An Episcopal Church—affectionately known as St. Bart’s—located on Park Avenue and 51st Street in New York, NY. The Romanesque structure is unique among its peers.
We worked with church leadership to clearly articulate St. Bart’s spirit. The outcome was “Everybody Needs a Place.” St. Bart’s warmly welcomes all people to participate freely and without judgement.
We seized on the idea of tradition with counterpoint. It’s about being beautiful but robust and always accessible. The identity system had to speak clearly in a minimum of three voices: historic, religious, and public. The Romanesque architecture, a style characterized by circles and arches, offered up nearly inexhaustible design inspiration. The church interior is made up of an eclectic mix of mosaics, stonework, and stained glass windows that are stylistically disparate but relentlessly unified by the circle. They are everywhere, impossible to fully catalogue.
OCD amazed us with their approach to St. Bart’s identity challenge. Their multiple tours of the church itself and their penetrating interviews with clergy inspired a design concept that uniquely reflects both the rich heritage of St. Bart’s and its smart contemporary outlook. OCD’s solution included the creation of St. Bart’s own typeface, a stunning array of icons inspired by features OCD found in the church itself, and hip new expressions like the “St.B” logo applied to tote bags and other branded merchandise. Speaking for St. Bart’s clergy and parishioners, we couldn’t be more thrilled. — Keith Reinhard, Sponsor and Project Director of St. Bartholomew’s Church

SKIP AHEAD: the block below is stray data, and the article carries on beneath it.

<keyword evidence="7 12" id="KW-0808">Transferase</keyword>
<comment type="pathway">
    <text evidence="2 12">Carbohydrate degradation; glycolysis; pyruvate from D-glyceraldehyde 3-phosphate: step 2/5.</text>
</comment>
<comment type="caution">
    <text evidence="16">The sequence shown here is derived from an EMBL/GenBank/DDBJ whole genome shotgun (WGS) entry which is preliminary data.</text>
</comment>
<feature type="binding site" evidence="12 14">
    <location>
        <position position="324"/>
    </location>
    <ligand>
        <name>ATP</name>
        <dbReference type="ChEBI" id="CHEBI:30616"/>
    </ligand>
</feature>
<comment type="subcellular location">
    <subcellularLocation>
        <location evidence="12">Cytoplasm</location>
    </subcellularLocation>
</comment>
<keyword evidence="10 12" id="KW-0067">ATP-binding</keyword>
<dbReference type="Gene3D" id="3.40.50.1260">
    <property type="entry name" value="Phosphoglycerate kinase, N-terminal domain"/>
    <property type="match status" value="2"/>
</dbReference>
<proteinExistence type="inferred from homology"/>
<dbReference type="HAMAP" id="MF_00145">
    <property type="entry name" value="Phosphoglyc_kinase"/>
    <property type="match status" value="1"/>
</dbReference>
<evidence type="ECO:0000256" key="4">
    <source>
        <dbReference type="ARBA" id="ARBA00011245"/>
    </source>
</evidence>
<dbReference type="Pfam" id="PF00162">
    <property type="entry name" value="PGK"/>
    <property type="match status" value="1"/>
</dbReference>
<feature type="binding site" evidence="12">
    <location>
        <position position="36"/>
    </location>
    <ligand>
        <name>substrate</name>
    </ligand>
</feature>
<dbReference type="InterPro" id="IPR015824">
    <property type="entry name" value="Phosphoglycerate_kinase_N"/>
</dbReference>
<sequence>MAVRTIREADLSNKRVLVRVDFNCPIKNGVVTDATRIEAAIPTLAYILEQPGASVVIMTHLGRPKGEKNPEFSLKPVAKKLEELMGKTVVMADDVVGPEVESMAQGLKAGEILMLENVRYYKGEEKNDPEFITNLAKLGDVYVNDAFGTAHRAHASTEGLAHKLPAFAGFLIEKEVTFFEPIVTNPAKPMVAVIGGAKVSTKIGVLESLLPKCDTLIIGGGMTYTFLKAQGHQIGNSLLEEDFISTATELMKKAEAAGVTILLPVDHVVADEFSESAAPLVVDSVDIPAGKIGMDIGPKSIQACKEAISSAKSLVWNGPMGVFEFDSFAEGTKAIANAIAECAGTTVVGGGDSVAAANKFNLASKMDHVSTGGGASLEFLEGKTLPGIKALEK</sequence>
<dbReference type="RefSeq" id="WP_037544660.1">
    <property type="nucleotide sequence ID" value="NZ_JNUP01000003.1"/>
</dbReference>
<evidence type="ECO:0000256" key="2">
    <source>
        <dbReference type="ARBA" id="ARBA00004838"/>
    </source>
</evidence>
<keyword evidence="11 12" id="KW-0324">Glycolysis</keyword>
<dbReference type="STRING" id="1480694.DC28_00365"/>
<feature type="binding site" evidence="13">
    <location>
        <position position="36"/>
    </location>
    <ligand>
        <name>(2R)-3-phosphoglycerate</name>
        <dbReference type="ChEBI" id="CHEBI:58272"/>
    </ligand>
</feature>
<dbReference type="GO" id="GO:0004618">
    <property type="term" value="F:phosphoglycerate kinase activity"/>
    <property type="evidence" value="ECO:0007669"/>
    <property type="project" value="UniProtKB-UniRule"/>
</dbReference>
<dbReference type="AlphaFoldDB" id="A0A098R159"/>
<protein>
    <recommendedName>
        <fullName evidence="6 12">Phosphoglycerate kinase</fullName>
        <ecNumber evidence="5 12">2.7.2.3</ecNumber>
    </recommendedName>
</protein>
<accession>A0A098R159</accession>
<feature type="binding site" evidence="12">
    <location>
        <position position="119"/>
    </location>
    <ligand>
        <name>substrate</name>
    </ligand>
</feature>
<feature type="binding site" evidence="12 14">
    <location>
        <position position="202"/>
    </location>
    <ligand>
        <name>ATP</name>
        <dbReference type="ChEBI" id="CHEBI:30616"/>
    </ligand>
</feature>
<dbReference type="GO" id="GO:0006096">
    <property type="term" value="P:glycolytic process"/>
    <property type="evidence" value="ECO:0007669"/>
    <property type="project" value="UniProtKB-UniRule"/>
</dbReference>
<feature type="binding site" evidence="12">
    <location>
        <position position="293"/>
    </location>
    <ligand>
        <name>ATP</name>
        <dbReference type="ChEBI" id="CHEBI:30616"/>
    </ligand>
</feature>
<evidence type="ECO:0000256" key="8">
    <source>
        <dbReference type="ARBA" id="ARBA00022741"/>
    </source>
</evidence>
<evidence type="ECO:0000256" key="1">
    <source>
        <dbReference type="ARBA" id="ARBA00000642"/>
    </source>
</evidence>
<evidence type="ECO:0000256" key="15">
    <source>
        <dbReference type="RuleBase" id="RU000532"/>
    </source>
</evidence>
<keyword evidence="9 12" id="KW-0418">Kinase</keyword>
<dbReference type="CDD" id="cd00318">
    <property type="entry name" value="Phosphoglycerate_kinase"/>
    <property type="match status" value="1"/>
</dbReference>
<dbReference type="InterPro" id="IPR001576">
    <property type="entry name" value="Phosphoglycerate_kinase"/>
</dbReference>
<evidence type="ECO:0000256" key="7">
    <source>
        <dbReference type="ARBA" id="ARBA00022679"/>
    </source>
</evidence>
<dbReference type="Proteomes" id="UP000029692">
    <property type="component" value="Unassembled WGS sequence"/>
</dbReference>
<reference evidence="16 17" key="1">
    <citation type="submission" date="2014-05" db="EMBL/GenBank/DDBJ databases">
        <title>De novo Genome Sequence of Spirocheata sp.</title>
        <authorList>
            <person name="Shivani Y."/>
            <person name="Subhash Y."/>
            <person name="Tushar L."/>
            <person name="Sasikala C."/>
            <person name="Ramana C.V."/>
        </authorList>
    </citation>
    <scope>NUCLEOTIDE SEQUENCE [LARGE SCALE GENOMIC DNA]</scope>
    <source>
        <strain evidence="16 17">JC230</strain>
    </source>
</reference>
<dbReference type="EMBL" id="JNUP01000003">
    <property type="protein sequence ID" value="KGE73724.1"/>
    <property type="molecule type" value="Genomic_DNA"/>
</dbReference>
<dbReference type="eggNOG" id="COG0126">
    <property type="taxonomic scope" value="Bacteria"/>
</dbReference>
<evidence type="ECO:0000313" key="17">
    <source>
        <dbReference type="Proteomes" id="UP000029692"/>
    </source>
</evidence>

This design was “blessed” with a beautifully lettered stone inscription that was part of the Church’s architecture. Translated into the digital realm, the wordmark retains an authenticity and dignity that befits the client yet, typographically, it feels fresh and even hip. Using the circle as the basis for its identity program, the St. Bart’s system allows for both formal versions (indicated by white lettering reversed out of black) and informal messaging (black lettering in outlined circles). As the designers note, the circle has a long history in ecclesiastical and religious iconography. This design solution found something simple and intrinsic to the client and wasn’t afraid to use it and transform it into something beautiful and smart. — andrew blauvelt / This was Blauvelt’s Judge’s Pick
This identity effectively communicated the spirituality of the subject matter while presenting a flexible, modular system. Typographic inventiveness and contrast of modern layouts with medieval-inspired letterforms marked this as a standout of the competition. — Ellen Glassman
This is a contemporary take on Gothic, complete with stunning neo-gothic typography, gorgeous religious icon stamps all in glorious black and white, and with the most extensive kit of parts of any identity program. It’s so well done it almost makes me want to pray. — PAULA SCHER
The depth at which this identity has been explored is astounding. Even though the initial design did not appeal as much to me, the application and body of work makes this a deserved co-Best of Show. — Michiel Schriever
Simply put, a beautiful and cohesive system built on the traditions of the church’s history and graphic language, and formally expressed in a respectful way. — BRETT WICKENS